Cases of measles, tuberculosis, scurvy, whooping cough and cholera have witnessed an increase over the past five years in Britain, according to a new report published by the National Health Service. The diseases which have been almost wiped out in the developed countries for past few decades are possibly making a comeback. The NHS report indicated that there were 14,000 suspected cases of scarlet fever in year 2014, the highest since the 1960s.
Health experts warn that Victorian Era disease incidents could rise further if timely steps aren’t taken. While tuberculosis rates in Britain have dropped over the last five years, the number is still high in certain neighborhoods. Health experts blame the reduction in spending on social services and poverty among certain sections of society. Malnutrition and lack of cleanliness could also be factors for the rise in number of cases.
Over the last five years, scarlet fever incidents have gone up by 136 percent. Cholera related illnesses have spiked by 300 percent. Scurvy cases have gone up by 39 percent in the last five years, according to NHS report. The report suggests that Britain, and other developed countries, aren’t immune from Victorian era diseases.
In some parts of Britain, tuberculosis rates are higher than Rwanda, Iraq and Guatemala, the countries with generally higher number of cases. Due to spending cuts on social services, many people aren’t able to get timely access to medical services.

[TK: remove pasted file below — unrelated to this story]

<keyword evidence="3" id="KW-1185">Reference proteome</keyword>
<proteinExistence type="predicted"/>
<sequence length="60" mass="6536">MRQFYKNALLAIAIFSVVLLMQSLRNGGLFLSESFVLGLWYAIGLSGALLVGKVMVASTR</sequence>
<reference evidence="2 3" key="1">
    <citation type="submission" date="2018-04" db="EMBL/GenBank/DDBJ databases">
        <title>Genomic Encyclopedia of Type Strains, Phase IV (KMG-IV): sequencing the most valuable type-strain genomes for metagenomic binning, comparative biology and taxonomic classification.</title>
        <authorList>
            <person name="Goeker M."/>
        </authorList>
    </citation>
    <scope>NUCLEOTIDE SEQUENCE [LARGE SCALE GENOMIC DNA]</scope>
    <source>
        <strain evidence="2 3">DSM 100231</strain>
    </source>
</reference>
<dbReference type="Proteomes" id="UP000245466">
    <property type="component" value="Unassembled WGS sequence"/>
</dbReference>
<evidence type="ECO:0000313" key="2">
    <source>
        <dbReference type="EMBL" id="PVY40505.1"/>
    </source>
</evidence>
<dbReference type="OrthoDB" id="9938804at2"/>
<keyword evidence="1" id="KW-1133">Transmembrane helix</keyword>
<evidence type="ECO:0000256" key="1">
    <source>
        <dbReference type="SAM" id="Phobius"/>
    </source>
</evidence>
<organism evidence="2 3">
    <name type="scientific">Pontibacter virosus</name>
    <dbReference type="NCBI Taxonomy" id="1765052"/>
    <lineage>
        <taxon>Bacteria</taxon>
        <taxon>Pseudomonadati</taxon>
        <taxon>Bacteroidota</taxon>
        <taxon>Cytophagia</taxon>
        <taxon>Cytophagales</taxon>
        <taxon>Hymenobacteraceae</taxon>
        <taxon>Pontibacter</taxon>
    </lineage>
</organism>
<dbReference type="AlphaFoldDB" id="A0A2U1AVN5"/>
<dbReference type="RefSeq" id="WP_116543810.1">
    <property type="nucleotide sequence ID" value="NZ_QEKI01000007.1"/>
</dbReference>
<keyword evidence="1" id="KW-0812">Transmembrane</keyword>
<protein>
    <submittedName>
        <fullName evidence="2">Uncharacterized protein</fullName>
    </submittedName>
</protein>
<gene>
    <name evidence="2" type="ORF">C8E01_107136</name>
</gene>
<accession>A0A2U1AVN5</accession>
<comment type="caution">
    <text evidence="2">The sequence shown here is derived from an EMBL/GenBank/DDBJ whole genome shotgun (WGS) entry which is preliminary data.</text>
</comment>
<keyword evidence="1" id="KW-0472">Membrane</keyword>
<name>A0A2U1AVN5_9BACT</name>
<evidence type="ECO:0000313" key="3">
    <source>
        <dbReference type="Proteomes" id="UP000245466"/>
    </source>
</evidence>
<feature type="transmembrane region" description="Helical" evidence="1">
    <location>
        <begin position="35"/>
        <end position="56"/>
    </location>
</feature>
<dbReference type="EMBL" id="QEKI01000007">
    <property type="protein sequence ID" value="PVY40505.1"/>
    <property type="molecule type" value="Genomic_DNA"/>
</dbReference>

NHS report further added that most of these diseases are treatable. These diseases can be controlled with continuous effort and improving access to public health services.
Tuberculosis surpassed HIV and AIDS as the largest global killer this year, and even in the United States the decrease TB rates has slowed in the last several years.
Dr. Nuria Martinez-Alier, an immunologist in London said, "We have seen a rise in the cases of tuberculosis, we've seen a rise in cases of whooping cough, we have seen more measles in the last 10 years than in the last 10 years before that."
Some experts in England call attention to a large recent increase in malnutrition -- the number of people admitted to the hospital with malnutrition listed as the primary or secondary cause doubled in three years -- as part of the cause of increases in certain diseases.
Dianne Jeffrey, chairs of the Malnutrition Task Force said, "Much malnutrition is preventable, so it is totally unacceptable that estimates suggest there are at least one million older people malnourished or at risk of malnourishment."